After 94 years, on January 27, 2014, the world lost Pete Seeger. The world is the lesser for that loss. The accolades for this giant of folk songs and herald of all causes just, are pouring in from around the world. He is celebrated for regularly showing up at mass protests, for singing songs so transcendent ("This Land is Your Land," "We Shall Overcome," "Where Have All the Flowers Gone") they are sung in many foreign languages all over the earth and for his mentoring and motivating of millions of people and children.
Pete Seeger overcame most of his doubters and adversaries. On his famous five-string banjo, he inscribed the slogan, "This machine surrounds hate and forces it to surrender."
No less than the Wall Street Journal, after reprinting an ugly commentary on Seeger's earlier radicalism, wrote, "Troubadour, rabble rouser, thorn in the side of the bloated and complacent, recipient of the National Media of Arts, American idealist and family man, Seeger maintained what Mr. Springsteen called his 'nasty optimism' until late in life."
At a Madison Square Garden songfest for Seeger's 90th birthday, Springsteen added, "Pete Seeger decided he'd be a walking, singing reminder of all of America's history. He'd be a living archive of America's music and conscience."
I met and spoke to Pete Seeger a few times and can attest to his steady determination and uplifting spirit. All the above are measures of this authentic man and his rare traits of character, personality, intuition, scope and focus.
The man's character shone when he was subpoenaed before the powerful House Un-American Activities Committee (HUAC) in August 1955, along with other outspoken entertainers and actors, he refused to take the easier way out and invoke the Fifth Amendment against self-incrimination. Instead, he made himself vulnerable to later prosecution by pleading the First Amendment and his right to free speech, petition and assembly.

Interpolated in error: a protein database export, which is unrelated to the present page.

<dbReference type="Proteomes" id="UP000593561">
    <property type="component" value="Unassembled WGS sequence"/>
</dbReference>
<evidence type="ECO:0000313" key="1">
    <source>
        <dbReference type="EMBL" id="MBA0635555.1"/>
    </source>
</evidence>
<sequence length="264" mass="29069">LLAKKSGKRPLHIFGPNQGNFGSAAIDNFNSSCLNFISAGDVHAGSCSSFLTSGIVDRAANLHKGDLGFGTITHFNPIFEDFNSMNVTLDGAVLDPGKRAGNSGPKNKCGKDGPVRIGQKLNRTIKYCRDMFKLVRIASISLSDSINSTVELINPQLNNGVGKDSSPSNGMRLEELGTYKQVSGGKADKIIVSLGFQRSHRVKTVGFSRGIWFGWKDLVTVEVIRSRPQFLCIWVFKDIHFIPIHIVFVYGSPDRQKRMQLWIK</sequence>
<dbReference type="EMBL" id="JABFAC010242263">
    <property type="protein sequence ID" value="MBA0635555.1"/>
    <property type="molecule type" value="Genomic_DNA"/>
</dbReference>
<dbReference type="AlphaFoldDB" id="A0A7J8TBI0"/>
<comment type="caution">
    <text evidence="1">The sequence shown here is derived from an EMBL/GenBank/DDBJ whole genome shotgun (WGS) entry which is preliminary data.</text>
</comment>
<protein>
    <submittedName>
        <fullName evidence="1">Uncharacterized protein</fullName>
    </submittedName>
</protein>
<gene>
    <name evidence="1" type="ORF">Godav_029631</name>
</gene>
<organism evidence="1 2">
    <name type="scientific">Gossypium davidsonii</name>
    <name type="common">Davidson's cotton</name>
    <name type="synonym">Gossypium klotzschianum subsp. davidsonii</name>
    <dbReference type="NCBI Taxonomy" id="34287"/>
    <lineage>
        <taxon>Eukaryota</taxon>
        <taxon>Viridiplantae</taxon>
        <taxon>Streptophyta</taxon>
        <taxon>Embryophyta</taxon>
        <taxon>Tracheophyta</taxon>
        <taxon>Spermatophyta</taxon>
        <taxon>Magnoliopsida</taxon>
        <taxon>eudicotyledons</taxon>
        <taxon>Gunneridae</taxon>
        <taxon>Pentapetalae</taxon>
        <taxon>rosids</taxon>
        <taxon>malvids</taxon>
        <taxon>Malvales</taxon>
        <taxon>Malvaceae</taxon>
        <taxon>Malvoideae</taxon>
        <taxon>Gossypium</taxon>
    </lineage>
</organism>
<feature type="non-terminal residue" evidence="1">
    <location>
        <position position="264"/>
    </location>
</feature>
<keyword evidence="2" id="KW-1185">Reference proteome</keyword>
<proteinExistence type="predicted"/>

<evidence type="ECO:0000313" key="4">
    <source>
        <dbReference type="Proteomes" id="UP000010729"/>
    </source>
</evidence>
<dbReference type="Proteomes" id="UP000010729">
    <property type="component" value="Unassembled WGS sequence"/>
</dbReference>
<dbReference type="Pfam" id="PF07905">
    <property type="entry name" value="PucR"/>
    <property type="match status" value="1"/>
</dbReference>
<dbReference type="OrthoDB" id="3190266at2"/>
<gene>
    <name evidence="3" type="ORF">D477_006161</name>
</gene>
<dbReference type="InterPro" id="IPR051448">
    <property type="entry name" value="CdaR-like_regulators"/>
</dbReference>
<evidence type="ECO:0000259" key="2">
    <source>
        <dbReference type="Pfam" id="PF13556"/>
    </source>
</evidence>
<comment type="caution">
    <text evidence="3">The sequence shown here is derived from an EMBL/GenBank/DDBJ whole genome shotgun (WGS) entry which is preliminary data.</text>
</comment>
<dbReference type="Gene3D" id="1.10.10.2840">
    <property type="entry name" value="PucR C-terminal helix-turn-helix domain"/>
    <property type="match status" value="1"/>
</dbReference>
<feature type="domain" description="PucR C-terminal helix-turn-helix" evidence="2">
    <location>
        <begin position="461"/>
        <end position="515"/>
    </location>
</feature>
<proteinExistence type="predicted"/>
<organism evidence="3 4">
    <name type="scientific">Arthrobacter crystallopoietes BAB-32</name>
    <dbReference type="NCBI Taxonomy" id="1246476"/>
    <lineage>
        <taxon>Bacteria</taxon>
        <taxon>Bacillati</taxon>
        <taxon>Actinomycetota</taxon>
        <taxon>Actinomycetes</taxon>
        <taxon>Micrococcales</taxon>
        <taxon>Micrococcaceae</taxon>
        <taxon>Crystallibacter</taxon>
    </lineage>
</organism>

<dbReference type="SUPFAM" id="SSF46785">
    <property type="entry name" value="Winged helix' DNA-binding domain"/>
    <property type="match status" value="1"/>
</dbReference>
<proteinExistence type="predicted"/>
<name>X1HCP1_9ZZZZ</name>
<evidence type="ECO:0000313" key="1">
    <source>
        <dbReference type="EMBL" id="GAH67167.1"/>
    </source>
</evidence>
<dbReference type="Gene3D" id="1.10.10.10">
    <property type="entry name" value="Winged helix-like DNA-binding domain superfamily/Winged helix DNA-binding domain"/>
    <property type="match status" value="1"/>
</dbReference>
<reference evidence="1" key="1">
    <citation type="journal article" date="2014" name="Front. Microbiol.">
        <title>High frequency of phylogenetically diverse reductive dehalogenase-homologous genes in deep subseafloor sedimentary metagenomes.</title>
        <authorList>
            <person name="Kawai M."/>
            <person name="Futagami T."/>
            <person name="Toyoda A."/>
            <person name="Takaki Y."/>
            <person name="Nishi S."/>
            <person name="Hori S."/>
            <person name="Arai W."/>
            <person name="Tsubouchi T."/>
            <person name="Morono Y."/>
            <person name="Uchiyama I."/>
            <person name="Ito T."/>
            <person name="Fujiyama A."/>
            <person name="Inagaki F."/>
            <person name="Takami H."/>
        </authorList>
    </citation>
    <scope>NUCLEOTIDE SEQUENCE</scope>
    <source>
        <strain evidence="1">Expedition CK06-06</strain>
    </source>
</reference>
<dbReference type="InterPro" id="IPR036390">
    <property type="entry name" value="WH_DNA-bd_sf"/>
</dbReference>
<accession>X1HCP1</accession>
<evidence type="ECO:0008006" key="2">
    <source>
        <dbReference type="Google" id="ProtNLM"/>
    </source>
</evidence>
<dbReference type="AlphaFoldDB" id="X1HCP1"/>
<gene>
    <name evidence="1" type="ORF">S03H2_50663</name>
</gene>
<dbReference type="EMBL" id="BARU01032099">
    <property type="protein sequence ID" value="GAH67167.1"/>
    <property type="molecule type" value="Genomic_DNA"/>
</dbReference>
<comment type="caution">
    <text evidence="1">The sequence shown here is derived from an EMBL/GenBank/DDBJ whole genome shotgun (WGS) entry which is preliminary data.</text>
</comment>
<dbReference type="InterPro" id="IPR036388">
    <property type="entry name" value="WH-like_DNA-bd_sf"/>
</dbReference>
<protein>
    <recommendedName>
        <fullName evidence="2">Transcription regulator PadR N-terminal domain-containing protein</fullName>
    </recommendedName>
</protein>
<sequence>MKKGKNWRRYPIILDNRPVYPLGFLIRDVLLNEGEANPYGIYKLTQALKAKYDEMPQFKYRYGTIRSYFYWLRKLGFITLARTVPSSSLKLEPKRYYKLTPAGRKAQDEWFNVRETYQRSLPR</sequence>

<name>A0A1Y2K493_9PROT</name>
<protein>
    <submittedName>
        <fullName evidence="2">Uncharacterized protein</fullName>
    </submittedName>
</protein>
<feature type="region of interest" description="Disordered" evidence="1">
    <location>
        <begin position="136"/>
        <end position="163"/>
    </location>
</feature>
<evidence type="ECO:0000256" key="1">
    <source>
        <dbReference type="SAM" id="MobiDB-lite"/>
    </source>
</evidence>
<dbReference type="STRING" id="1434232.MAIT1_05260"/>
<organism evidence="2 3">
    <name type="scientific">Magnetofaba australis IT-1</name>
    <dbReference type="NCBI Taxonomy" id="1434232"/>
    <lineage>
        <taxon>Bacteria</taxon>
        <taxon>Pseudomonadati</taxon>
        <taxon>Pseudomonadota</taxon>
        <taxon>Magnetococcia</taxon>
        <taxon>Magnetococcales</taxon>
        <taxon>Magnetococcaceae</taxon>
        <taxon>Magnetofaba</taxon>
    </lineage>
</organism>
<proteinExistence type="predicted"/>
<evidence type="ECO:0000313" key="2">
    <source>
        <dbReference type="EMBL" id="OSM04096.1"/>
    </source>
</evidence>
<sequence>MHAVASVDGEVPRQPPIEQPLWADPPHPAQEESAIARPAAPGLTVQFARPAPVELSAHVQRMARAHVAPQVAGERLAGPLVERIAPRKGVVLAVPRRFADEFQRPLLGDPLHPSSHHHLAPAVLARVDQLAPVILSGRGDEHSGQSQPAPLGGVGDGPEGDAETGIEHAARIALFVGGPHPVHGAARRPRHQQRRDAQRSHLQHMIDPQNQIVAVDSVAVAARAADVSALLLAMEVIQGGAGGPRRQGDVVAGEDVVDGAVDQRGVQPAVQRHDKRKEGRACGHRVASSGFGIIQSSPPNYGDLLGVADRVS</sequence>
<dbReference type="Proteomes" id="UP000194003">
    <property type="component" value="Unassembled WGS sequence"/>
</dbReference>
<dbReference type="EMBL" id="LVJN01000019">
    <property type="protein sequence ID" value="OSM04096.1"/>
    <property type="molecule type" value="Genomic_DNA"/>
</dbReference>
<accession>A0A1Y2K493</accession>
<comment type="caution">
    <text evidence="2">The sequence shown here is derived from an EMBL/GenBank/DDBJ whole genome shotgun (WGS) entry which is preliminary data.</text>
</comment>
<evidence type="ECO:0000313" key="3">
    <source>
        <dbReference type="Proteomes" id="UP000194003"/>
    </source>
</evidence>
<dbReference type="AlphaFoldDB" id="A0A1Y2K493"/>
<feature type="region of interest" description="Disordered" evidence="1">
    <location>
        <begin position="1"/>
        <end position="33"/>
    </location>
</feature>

After rejecting the Committee's probe about whom he associated with politically and his beliefs, he suggested that they discuss the music that the committee members found so objectionable. He offered unsuccessfully to sing his songs, then and there, before the startled clenched-jaw politicians.
"I think," he told them, "these are very improper questions for any American to be asked especially under such compulsion as this." In those days, that was an astounding act of courageous character.
He paid the price, when he was prosecuted and convicted before winning his appeal. In those years of "commie symps" witch-hunts by McCarthyite zealots, his career nearly collapsed. Television networks banned him for over a decade; record companies shunned him; concerts dwindled. So what did he do? He continued recording, touring among everyday people around the country, learning music from them and singing on street corners, at union halls, churches, schools and what he called "hobo jungles."
He quit a popular band he formed -- the Weavers -- after it did an advertisement for Lucky Strike cigarettes. More recently, according to his producer, Jim Musselman, and record label (Appleseed Recordings), he turned down an offer by BP of $150,000 to use one of his songs in a commercial, even though he could have given the money to charity.
Complementing this sterling character, Seeger possessed a stunningly functional personality. His resilience in overcoming setbacks, ideological adversaries and smear specialists was legendary. That was because he never let his ego get in the way and wear him down and he recognized the big picture of social change and how he could use his stardom to amplify the people's efforts for peace, justice, the environment and other necessities of the good life. It helped mightily that he was married to the stalwart Toshi for 70 years.